We wrote yesterday about the Houston Astros’ Motion to Dismiss or Transfer the Mike Bolsinger lawsuit to Texas and how Jim Crane filed a bizarre declaration claiming he was totally exonerated by the MLB and essentially blamed his players.
Well, we took a deeper dive today into the Houston Astros legal filing and found another gem. You will recall one of the requests Mike Bolsinger made in his lawsuit was that even though the Houston Astros’ cheating caused him to lose his career, that Bolsinger wanted the $31 million earned by the Astros in post-season bonuses for winning the World Series in 2017 to go to charity, and preferably charities in Los Angeles for children and retired players who are disabled.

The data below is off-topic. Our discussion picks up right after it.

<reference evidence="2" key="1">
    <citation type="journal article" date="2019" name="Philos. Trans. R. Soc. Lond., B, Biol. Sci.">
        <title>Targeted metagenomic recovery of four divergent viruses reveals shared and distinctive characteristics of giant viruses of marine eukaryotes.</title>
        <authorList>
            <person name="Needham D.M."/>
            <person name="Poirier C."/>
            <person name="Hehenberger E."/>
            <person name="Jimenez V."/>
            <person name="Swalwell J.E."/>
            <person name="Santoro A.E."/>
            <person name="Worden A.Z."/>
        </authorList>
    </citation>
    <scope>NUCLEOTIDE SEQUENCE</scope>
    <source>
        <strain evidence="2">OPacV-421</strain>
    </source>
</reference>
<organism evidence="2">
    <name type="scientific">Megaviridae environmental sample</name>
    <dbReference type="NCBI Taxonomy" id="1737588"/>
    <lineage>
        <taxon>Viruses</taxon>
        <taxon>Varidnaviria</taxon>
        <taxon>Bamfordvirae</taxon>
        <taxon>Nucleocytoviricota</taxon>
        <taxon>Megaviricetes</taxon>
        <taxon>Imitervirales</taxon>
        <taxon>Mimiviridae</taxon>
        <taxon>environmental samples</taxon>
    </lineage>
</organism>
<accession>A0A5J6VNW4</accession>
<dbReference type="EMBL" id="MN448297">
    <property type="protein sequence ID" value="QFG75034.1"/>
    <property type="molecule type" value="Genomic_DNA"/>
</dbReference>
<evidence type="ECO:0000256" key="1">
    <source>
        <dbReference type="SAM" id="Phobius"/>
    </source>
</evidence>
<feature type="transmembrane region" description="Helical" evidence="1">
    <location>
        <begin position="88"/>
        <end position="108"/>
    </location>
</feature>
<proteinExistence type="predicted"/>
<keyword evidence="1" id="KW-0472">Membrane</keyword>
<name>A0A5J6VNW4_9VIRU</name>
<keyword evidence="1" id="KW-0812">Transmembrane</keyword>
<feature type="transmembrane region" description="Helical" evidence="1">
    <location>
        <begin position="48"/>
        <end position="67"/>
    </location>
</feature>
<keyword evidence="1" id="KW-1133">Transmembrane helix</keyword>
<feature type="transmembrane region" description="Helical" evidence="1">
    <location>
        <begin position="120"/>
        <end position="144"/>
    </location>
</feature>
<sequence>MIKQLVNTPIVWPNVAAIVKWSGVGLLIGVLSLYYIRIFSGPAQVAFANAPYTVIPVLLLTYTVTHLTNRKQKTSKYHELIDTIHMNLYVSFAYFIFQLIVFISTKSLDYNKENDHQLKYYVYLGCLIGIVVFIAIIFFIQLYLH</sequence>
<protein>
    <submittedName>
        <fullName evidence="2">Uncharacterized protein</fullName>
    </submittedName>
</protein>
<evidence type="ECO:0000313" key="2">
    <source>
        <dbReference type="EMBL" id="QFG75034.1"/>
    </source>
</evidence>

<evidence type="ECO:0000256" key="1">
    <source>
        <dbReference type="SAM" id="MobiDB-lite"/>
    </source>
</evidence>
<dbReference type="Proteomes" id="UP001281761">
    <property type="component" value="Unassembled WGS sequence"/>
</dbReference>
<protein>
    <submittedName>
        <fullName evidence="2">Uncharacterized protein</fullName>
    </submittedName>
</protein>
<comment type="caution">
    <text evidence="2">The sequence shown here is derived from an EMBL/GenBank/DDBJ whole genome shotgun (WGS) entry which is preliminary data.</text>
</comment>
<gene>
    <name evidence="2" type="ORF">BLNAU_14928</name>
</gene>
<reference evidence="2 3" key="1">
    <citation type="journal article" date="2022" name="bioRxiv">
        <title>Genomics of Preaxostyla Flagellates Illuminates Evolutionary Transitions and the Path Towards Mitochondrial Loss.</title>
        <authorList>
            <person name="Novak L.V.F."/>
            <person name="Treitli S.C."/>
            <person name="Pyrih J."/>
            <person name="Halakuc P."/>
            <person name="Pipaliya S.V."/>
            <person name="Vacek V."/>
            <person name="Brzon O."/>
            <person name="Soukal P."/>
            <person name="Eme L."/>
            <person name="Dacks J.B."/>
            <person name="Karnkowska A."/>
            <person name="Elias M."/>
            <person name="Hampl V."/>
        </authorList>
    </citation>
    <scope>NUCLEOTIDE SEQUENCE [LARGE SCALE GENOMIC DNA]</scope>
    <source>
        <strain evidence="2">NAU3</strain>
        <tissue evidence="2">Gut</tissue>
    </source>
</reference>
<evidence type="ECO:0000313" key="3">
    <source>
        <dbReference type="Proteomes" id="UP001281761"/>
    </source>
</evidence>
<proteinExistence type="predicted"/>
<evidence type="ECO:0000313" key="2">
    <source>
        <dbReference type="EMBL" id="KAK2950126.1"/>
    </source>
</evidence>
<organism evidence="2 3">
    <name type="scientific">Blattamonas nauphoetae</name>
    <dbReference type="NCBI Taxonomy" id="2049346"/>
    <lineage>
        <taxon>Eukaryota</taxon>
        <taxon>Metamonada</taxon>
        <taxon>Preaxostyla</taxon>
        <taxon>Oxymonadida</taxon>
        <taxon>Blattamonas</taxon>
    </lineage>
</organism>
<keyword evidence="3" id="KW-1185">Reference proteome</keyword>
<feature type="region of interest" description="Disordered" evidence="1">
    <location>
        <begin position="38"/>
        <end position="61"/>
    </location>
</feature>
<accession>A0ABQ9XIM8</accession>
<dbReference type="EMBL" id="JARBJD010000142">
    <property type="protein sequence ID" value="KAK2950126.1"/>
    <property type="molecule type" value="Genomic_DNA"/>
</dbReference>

In their motion papers, not only do the Houston Astros reject the idea of returning the money they unjustly received by cheating to charity, but they claim the request they return the money is, get this, pandering.
The Astros and Jim Crane argue, “[Bolsinger’s]contention that, should he be awarded ‘restitution’ in the amount of $31 million—a staggering sum he bases on purported ‘post-season bonuses earned from winning the 2017 World Series’—he would donate a portion of that windfall to ‘charities’ is both pandering and legally insufficient to make this Court a convenient forum.”
There you have it folks. Apparently, for the Houston Astros, it is perfectly acceptable to cheat and receive $31 million. Yet, the audacity of asking that the money earned through cheating be returned to charity is “pandering” according to the Houston Astros.
What do you think? See the legal filing below:Motion-to-Dismiss